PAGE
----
For reasons they would not discuss, prosecutors decided not to ask for the death penalty.
His mother, Jan, is still convinced he's innocent.
"...I just felt the air leave my lungs," she said. "I just wanted somebody to wake me up from the nightmare."
For a crime this brutal, the judge has no other choice: "The defendant shall be sentenced to life without the possibility of parole."
Tylar Witt -- the girl Steven Colver planned to spend eternity with -- gets her reward for testifying against him. She's allowed to plead guilty to second-degree murder and gets 15 years to life.
"Are you doing it freely, voluntarily, 'cause it's what you want to do?" Suder asked Tyler in court.
"Yes," she replied.
"This was a brutal murder," the judge said addressing Tylar. "The court has seen no emotion or even remorse for the loss of your mother...I'm sorry for you, Miss Witt, because the person who loved you most in this world and without reservation is gone."
There is enough heartbreak in this case to go around. And the last great tragedy is that it all started because of a stupid miscalculation. Lisette Suder says Tylar and Steven murdered Joanne Witt because they feared he would be imprisoned for a long time for committing statutory rape.
"It would have been a misdemeanor and the maximum that he could have received was a year in the County Jail. Reality is he probably wouldn't have gotten any jail time," Suder told Schlesinger.
"Really? So these kids thought it was the end of the world and..."
"And it really wasn't"
But it is now the end of the free world for Steven Colver. It's the outcome Norb and Judi Witt hoped for. Of course, there's no satisfaction... no sense of victory for two people who lost a daughter and a granddaughter.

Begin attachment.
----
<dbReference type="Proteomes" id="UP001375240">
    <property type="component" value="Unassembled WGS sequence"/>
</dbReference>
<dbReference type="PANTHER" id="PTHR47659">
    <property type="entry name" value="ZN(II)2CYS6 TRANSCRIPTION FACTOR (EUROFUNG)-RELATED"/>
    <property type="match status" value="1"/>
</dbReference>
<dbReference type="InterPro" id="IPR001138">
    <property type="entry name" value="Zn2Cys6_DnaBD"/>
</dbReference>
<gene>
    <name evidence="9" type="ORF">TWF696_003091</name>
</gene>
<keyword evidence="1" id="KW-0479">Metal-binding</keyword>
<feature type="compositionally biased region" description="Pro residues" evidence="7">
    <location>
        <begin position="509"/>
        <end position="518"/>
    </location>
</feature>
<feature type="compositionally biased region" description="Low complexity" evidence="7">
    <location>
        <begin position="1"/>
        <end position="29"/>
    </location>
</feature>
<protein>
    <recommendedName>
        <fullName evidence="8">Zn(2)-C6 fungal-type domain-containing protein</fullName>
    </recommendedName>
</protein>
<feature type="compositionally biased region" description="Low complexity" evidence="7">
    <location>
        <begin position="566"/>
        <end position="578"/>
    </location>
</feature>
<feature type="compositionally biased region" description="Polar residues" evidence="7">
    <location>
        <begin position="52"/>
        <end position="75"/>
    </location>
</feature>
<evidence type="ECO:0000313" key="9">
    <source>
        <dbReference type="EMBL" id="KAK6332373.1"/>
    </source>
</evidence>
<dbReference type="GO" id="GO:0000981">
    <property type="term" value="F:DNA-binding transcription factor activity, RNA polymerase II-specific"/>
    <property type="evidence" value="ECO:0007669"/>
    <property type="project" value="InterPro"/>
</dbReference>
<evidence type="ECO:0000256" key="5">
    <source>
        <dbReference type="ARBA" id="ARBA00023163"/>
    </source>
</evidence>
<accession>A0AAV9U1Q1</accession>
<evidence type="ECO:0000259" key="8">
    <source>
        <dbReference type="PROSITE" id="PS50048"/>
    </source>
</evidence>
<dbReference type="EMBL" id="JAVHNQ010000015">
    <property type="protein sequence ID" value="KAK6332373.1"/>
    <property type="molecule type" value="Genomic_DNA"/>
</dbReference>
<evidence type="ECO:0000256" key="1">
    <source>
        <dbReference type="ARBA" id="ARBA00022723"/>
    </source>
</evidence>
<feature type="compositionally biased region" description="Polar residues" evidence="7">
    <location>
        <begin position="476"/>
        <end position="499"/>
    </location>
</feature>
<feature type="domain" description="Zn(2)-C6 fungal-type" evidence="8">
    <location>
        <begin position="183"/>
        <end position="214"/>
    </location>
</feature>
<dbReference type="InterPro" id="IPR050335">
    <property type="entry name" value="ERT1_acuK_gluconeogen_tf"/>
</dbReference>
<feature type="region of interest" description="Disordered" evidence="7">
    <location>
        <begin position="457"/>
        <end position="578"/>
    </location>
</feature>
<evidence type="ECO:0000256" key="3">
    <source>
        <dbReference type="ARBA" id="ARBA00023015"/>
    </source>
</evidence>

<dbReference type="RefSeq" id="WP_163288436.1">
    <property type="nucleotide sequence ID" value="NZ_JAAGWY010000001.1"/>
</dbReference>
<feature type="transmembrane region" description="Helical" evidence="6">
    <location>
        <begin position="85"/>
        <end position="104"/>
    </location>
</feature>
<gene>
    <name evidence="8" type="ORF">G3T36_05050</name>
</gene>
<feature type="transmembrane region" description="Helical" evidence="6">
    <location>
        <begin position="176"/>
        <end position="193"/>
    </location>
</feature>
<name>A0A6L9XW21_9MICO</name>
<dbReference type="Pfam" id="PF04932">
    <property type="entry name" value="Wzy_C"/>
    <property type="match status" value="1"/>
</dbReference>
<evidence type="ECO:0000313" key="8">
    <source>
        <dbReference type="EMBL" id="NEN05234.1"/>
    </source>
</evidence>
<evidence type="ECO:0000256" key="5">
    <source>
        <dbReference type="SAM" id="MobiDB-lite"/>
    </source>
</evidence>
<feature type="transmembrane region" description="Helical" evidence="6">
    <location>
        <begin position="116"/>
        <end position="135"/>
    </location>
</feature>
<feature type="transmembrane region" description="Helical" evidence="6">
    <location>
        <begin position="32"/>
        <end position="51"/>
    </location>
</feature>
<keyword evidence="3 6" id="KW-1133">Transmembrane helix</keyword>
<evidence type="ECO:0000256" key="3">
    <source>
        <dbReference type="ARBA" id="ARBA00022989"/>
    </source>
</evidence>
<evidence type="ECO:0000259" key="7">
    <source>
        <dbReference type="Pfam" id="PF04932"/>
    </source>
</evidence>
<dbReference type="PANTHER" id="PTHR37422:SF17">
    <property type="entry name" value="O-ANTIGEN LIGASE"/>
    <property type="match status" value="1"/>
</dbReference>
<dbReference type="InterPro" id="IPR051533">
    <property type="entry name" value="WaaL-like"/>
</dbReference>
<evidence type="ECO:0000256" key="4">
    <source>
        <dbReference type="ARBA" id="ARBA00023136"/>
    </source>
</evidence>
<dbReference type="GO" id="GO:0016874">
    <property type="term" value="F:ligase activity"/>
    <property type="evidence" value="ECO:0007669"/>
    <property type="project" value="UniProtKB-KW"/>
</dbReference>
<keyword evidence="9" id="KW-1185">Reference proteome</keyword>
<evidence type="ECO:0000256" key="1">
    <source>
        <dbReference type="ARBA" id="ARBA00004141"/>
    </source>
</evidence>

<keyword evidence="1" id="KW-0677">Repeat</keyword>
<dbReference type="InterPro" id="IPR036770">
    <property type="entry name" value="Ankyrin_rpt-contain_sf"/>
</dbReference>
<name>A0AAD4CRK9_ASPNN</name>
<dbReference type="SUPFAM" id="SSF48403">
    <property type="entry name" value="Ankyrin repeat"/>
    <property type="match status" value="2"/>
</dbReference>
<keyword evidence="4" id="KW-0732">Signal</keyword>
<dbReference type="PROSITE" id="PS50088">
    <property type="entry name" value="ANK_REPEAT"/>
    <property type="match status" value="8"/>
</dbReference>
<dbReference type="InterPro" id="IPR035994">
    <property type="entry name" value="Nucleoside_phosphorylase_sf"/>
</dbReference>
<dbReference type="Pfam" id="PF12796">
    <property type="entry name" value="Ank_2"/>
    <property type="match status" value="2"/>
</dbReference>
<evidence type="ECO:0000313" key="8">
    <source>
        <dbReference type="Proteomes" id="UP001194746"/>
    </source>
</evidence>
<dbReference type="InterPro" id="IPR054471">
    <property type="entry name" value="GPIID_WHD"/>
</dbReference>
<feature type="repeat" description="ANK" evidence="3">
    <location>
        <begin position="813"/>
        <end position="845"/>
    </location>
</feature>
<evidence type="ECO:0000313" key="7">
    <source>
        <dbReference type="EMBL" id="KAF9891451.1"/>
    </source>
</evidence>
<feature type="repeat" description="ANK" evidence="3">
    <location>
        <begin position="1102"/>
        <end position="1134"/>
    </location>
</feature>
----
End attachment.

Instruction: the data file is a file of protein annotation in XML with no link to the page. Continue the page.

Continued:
"I really wonder how we've gotten through it. I really, really do," Judi said. "You just know that you can give up or you keep going."
"What's your choice?" added Norb.
Life has gone on for the Witts. And Norb, who once turned his back on Tylar, has now started to soften on the subject of his now 17-year-old granddaughter.
"You look at this little girl and then you look at the person that she is now. Do you wonder what happened to this little girl who you used to bounce around on your knee?"
"Yes! Of course," Norb replied. "All the time," said Judi.
For years, Norb could not bring himself to see Tylar. But finally, after the trial, he did.
"You heard the clanking of metal doors and then the door opened and she came in very meekly...and said, 'Hi Pappa.' She came over and hugged me and started sobbing," said Norb.
Asked if he cried, Norb said, "I don't remember. But I held her pretty tight. ...We just talked and I see some remorse."
It is not easy to reconnect. And Norb isn't sure, after everything that has happened, how close he can be to his granddaughter who helped murder his daughter.
"Have you forgiven her?" Schlesinger asked.
"No, I haven't forgiven her at this point," Norb replied.
"Do you want to?"
"I don't know. Probably deep inside I do, but I don't know if it's possible...I don't know...I really don't know. And I don't think Judi does either."
Tylar Witt is not eligible for parole until 2024; She will be 29 years old.
Steven Colver is appealing his conviction.